These findings serve as an example of political intersectionality because much of the research assumes the political needs (i.e., resource allocations) of Black women medical students are consistent with their Black men, white women, or URM counterparts. To homogenize Black women within broad categories, such as URM, reinforces systems of oppression and ignores the notion that Black women themselves are not a monolith and do have a diversity of needs. It is not until researchers are intentional about examining the experiences of Black women will their political desires be met.

Representational Intersectionality

Our last finding is consistent with representational intersectionality. Representational intersectionality underscores the harmful implications from the public's perception of Black women that create monolithic imagery, often stereotypical, of Black women. This finding is associated with articles where Black women report their perception and rationale with how and why they are treated in a particular way, as well as tactics they use to counter the monolithic narratives about their lived experiences. The few articles that emphasized Black women's medical experiences as students and residents highlight the complex challenges with which Black women are confronted that may be attributed to their identities. Prior to discussing these articles, we will elaborate on the various archetypes that have been ascribed to Black women, and the tropes they must fight to overcome.

Collins (32) reminds us that Black women are often relegated to negative archetypes and tropes such as the Mammy, Jezebel, or Sapphire. The Mammy archetype has roots in slavery where the Black woman is depicted as the caregiver who worked for white families. The Jezebel imagery is associated with Black women being seductresses with strong appetites for sex. Finally, the Sapphire archetype represents the boss like Black women whose intentions are to assume the role of men. More current representations of Black women include the Black Lady (41), a role developed to speak to respectability politics and disrupt narratives of Black women's promiscuity. Moreover, there is the Angry Black woman archetype that suggests Black women to be combative and never experiencing joy. For Black women medical students and residents, these stereotypes may have negative implications for them emotionally and psychologically, such as the effects that come with stereotype threat and imposter syndrome.

An example of the harmful impacts of stereotyping that Black women often endure was shared by a resident recounting her OB/GYN residency interviews (42). The resident expressed her need to splinter herself to display “eager optimism, and an unwavering belief” [(42), p. e72] in the transformation of the medical system. This optimism was required even though she held complex emotions of hopelessness regarding the state of medical education. Yet, because she understood the nature of the medical Match system, she avoided displaying emotions that could potentially signal beliefs that she was an “Angry Black woman who couldn't be successfully mentored or taught” [(42), p. e72] as these beliefs could ultimately derail her future career as a physician.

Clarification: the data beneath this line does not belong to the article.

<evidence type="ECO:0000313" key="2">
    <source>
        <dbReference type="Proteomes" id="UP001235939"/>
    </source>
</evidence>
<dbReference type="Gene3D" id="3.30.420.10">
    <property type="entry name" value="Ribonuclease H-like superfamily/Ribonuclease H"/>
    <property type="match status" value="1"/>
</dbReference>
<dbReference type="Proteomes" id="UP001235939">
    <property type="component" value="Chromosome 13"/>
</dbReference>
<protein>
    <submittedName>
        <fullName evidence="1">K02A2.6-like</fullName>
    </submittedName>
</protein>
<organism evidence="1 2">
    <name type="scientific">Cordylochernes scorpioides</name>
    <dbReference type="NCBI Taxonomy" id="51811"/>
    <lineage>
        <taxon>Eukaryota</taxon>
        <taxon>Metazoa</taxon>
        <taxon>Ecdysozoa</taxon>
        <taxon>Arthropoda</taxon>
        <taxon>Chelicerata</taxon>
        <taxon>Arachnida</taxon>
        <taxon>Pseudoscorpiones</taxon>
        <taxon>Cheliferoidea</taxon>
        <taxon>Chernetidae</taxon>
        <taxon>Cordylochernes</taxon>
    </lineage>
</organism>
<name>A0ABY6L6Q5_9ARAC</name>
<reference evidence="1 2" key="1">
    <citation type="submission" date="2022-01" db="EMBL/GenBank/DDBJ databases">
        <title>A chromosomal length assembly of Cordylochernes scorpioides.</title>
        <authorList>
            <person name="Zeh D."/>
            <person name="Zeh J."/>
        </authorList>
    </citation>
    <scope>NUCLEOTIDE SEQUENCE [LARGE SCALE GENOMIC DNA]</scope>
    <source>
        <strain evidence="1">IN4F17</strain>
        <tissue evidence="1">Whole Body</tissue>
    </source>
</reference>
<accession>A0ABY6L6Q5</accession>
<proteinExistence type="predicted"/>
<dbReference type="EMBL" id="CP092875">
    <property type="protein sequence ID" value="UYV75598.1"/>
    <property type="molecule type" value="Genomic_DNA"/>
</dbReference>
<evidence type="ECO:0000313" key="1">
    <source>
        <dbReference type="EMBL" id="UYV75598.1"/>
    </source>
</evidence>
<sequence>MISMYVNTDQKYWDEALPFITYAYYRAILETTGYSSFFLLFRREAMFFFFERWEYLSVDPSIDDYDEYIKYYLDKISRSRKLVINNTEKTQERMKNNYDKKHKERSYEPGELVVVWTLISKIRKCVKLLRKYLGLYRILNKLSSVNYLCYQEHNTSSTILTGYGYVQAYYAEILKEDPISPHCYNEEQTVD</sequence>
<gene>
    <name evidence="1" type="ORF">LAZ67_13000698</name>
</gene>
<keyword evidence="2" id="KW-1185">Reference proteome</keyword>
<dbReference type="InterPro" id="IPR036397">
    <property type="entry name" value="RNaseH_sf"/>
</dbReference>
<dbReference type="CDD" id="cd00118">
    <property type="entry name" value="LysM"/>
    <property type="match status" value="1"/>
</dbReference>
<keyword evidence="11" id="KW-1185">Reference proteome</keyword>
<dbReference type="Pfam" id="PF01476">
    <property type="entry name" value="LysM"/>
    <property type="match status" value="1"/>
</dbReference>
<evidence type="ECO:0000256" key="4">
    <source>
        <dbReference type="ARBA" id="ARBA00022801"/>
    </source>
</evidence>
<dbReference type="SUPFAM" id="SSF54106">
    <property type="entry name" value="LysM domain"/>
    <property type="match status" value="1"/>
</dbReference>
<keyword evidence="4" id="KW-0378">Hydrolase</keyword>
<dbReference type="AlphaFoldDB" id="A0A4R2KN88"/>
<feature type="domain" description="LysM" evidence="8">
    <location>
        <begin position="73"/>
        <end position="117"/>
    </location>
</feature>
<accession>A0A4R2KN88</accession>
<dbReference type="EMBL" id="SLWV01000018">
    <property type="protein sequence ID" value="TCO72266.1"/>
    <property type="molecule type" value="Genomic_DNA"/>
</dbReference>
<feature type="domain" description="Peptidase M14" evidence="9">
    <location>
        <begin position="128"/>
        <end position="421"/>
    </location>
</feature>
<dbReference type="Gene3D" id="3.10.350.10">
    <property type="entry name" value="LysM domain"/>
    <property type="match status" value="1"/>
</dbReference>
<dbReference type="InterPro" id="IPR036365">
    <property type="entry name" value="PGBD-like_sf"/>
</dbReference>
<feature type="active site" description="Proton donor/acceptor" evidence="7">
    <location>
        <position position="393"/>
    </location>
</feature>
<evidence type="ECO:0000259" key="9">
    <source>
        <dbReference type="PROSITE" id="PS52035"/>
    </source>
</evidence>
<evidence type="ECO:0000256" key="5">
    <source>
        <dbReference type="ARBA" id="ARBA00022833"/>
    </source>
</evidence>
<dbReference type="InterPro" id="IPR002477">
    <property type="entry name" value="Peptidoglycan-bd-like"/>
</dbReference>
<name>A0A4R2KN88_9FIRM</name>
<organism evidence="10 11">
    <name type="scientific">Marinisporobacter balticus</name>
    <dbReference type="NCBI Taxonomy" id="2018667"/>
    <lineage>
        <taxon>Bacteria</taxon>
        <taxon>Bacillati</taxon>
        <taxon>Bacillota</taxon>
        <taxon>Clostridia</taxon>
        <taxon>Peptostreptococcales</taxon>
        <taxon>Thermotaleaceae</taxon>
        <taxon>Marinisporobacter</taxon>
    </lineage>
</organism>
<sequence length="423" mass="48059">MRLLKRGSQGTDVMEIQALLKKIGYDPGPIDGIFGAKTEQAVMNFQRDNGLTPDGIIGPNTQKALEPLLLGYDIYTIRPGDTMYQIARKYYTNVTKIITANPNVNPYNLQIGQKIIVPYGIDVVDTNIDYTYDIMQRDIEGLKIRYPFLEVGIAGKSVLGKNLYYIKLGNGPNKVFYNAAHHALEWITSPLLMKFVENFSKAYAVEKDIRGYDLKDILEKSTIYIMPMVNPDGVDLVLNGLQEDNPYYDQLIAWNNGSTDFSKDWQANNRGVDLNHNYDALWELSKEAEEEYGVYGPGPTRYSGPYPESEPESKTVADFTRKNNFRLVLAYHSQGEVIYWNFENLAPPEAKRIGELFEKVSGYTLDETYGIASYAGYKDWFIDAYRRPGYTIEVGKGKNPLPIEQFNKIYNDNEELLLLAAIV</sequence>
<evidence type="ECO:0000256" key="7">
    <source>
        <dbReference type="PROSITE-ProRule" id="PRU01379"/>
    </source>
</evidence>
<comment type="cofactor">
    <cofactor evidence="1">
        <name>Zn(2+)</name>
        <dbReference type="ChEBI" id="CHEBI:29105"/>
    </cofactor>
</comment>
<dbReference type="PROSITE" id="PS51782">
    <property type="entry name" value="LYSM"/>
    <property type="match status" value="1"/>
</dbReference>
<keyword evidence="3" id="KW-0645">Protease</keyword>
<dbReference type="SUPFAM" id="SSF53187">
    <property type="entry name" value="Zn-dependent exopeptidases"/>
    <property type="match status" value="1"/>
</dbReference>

In another perspective piece, McElroy (43) shared how she experienced vitriol on social media for being the only Black surgeon in her residency program. Coupled with events surrounding the murder of George Floyd in 2020, she shared how the experience of representing Black women in the surgery program had overtaken her training. McElroy went on to express how her experiences were mired with negativity because others considered her to be the affirmative action admit, or not deserving of her spot in the surgery program. These types of feelings could translate to imposter syndrome and tokenism. McElroy concluded the piece with suggestions on how to move surgery forward, discussing her treatment in terms of intersectionality and exposing nonracists for their inaction.

These findings offer cogent examples of representational intersectionality. Within each article, Black women reflected on their experiences through an intersectional lens that accounted for both their Blackness and womanhood. The women highlighted the insidious and harmful impact of gendered and racialized stereotypes for Black women. Further, they shared ways medical schools could mitigate barriers to Black women's success giving voice to those who often go underserved.